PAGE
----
Cameron Park visionaries support walkable downtown, green energy
If a community is defined by what it is not, you will hear Cameron Park residents say, “We’re not Placerville and we’re not El Dorado Hills.”
The community has had a strong sense of identity since Larry and Ruth Cameron purchased the 5,000-acre ranch in the 1950s. The sign on Cameron park Drive says it best, “A Special Place to Live.”
With a population nearing 20,000 in 2010, Cameron Park’s Design Review Committee keeps that phrase in mind as it leads a public effort to ensure future investment in the community is guided by a common vision. Committee members Eric Driever, Erich Fischer, Dyana Anderly, Scott McNeil and Mark Harris call the planning program for the next 20 years enVision 2030.
On Nov. 8 approximately 80 people gathered at the Cameron Park Community Center to further define the community’s vision statement: “Cameron Park is a community committed to sustainable growth, while providing access to local and regional education, recreation, health care, and economic opportunities. Preservation of our social, cultural and natural resources is the key element for development, planning and stewardship.”
The vision statement contains five keys to future development decisions. The decisions should contribute to:
- A transportation design that unifies Cameron Park and its bike/pedestrian friendly urban transit opportunities.
- An interconnecting regional park and trail system that supports a healthy and mobile lifestyle.
- An architecturally cohesive walkable downtown that promotes economic vitality to the region.
- The sustainable integration of our environmentally sensitive natural resources.
- The enhancement of a safe and secure community.
The participants selected their design preferences by placing dots or stars next to design/community improvement ideas that appealed to them. A committee member or volunteer answered questions as each station. Bill Hughes, from the vision subcommittee, facilitated the exercise.
Some results surprised the committee:
Dyana Anderly, a member of the vision subcommittee, led with the comments on signs. “I was surprised to find out that many people who live here don’t know where things are,” she said. “They don’t know where the lake is, or the trails are. They need signs to find their way around. They don’t want signs that are tall or glitzy.”
Eric Driever talked about a walkable downtown south of Highway 50, east of Coach Lane and north of Durock Road. “Landscaped streets and public spaces, such as a downtown park, were most important,” he said. “Awnings and canopies are OK.”
As for styles, participants definitely frowned at modern or Spanish Colonial, preferring Western, Victorian or European village designs instead.
Scott McNeil said a downtown with commercial buildings, mixed use, research and development, and a walkable area is most desired.
“Downtown landscaping and parks are important,” Fischer said, adding that drought tolerant plants are preferred. “People want a standardized parking lot tree palette and natural vegetation for stormwater drainage.”
Driever noticed that no one voted for redbud on the landscaping board. “How many here like the redbud (the bush that blossoms in the spring and is especially noticeable in Cameron Park)?” A room full of hands shot up. There hadn’t been a picture of it on the chart and people overlooked the description at the top. The redbud was rescued and people talked about it becoming an emblem of Cameron Park.
Deb Jensen, El Dorado Arts Council executive director, took charge of public art. “People want public art distributed throughout the community,” she said. “They want functional art — benches, posts and bike racks that are designed appealingly. For large art pieces fountains and sculptures are the most popular, followed by murals. Cameron Park could have a sculpture garden or park that would be a tourist destination and contribute to economic development. Cameron Park could be the birthplace of public art in El Dorado County.”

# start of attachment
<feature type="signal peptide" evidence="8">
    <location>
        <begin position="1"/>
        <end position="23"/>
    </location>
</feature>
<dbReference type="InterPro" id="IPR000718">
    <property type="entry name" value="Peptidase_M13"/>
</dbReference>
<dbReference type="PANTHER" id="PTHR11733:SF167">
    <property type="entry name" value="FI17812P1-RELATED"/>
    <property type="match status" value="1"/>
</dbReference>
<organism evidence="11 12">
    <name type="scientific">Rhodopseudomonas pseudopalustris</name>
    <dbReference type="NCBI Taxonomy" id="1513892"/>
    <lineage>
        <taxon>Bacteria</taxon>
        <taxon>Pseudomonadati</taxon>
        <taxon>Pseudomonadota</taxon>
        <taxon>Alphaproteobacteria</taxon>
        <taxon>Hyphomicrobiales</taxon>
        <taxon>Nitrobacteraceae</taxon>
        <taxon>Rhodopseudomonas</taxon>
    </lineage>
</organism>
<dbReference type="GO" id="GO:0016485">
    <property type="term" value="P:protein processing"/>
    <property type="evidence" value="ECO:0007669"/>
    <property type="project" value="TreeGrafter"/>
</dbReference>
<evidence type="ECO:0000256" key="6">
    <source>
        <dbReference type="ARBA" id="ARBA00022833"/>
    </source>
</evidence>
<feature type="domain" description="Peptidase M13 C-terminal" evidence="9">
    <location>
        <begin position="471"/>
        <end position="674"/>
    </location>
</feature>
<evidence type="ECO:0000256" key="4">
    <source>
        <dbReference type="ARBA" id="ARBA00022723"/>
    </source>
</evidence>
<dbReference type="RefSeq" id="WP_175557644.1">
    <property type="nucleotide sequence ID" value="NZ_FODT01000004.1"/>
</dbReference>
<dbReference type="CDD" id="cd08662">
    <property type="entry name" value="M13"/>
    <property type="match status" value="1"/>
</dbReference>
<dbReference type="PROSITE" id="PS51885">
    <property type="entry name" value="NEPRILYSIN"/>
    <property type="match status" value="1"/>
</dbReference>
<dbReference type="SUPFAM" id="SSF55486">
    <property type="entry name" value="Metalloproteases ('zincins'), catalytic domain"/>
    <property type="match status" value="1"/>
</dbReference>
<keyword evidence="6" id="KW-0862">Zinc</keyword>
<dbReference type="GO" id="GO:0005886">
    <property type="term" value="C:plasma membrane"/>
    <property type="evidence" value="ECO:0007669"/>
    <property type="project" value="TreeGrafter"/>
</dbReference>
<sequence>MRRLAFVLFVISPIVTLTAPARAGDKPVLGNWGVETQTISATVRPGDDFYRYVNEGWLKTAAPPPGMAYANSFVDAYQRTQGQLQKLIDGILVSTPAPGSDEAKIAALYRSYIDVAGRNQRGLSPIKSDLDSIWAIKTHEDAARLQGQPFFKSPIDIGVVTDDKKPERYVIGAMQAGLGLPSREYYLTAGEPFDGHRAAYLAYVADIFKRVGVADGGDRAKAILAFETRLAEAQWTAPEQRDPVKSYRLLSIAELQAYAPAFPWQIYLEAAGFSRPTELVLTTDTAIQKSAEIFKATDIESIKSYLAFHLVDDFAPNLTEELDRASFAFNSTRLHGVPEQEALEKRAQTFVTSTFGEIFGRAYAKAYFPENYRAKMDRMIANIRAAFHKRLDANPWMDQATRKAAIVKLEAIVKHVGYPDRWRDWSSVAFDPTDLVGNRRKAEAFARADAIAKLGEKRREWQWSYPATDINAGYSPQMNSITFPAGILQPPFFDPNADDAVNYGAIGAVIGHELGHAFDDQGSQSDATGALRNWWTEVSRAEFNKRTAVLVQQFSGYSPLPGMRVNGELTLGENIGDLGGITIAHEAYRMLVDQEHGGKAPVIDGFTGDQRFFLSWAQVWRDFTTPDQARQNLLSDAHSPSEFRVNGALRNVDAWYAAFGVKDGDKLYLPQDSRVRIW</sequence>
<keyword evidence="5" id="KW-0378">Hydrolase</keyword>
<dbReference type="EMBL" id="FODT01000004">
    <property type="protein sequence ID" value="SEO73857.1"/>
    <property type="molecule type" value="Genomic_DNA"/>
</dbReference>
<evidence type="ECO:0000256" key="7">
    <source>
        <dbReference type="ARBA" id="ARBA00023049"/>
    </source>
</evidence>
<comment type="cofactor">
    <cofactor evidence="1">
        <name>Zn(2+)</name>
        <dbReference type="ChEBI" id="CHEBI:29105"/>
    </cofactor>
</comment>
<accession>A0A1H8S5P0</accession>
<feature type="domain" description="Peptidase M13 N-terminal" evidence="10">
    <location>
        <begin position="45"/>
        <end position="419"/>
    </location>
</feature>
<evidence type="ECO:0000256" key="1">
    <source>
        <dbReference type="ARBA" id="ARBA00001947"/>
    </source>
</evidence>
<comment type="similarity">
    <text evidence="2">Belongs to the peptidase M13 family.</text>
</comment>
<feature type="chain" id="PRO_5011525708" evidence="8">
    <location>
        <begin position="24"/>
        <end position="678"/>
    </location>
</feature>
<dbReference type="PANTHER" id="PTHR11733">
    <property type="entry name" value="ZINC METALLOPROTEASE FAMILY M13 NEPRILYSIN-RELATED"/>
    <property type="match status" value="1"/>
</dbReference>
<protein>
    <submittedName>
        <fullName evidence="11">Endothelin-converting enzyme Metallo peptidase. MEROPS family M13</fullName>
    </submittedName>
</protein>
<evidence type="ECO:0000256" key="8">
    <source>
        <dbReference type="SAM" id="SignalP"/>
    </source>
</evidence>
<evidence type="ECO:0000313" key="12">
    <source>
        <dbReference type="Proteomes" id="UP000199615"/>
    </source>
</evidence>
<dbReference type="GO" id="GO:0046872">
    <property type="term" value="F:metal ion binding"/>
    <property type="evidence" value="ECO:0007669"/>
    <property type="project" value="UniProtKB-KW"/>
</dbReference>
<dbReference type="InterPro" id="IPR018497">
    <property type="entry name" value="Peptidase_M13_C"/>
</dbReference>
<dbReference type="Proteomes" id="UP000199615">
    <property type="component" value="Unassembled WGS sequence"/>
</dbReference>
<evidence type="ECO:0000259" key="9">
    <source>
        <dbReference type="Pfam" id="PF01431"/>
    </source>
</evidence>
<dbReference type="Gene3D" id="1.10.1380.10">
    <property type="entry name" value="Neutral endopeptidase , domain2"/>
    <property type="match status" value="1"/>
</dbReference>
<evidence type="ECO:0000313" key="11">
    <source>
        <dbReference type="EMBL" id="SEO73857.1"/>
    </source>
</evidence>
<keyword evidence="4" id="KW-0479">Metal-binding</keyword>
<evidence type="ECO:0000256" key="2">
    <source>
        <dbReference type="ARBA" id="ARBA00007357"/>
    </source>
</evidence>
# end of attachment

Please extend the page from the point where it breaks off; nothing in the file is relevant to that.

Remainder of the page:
Mark Harris presented the group’s ideas on multi-family housing. Mixed-use housing downtown and senior housing were the top two favorites, followed by entry-level condominiums. Bed and Breakfast inns also received an endorsement. Three-story buildings are acceptable, the group decided. They weighed the pros and cons of four-story buildings. Pro: they open up land that can be used for gardens or trails or other purposes. Con: they can encroach on neighbors’ views.
Kathryn Gilfillan, another vision subcommittee member, handled the board discussing building materials. Stone was far and away the favorite for exteriors. Integrated solar systems rose to the top of the chart, and living walls and roofs using recycled water gained considerable support.
The Design Review Committee wants to grow public participation in enVision 2030. Three committees are being formed: walkable downtown; bicycle/pedestrian trails; and public art. Volunteers are welcome.
The presenters urged everyone in attendance to encourage others to get involved. Driever said, “This is a new thought. It’s about how we live, how we shop and work. It’s about our quality of life here.”
Comments or questions can be directed to email@example.com. The Cameron Park Design Review Committee is also on Facebook.
Agendas and minutes of the Design Review Committee are posted on the El Dorado County website, www.co-eldorado.ca.us/DevServices/index.html. At the bottom left of the Development Services page is a headline called Planning Services. Click on Design Review Committee in that column.
There will be a separate transportation workshop that will further define the future of Cameron Park. The Design Review Committee would like to see the results integrate with enVision 2030.
The next enVision 2030 workshop is anticipated to be sometime in mid-2011.
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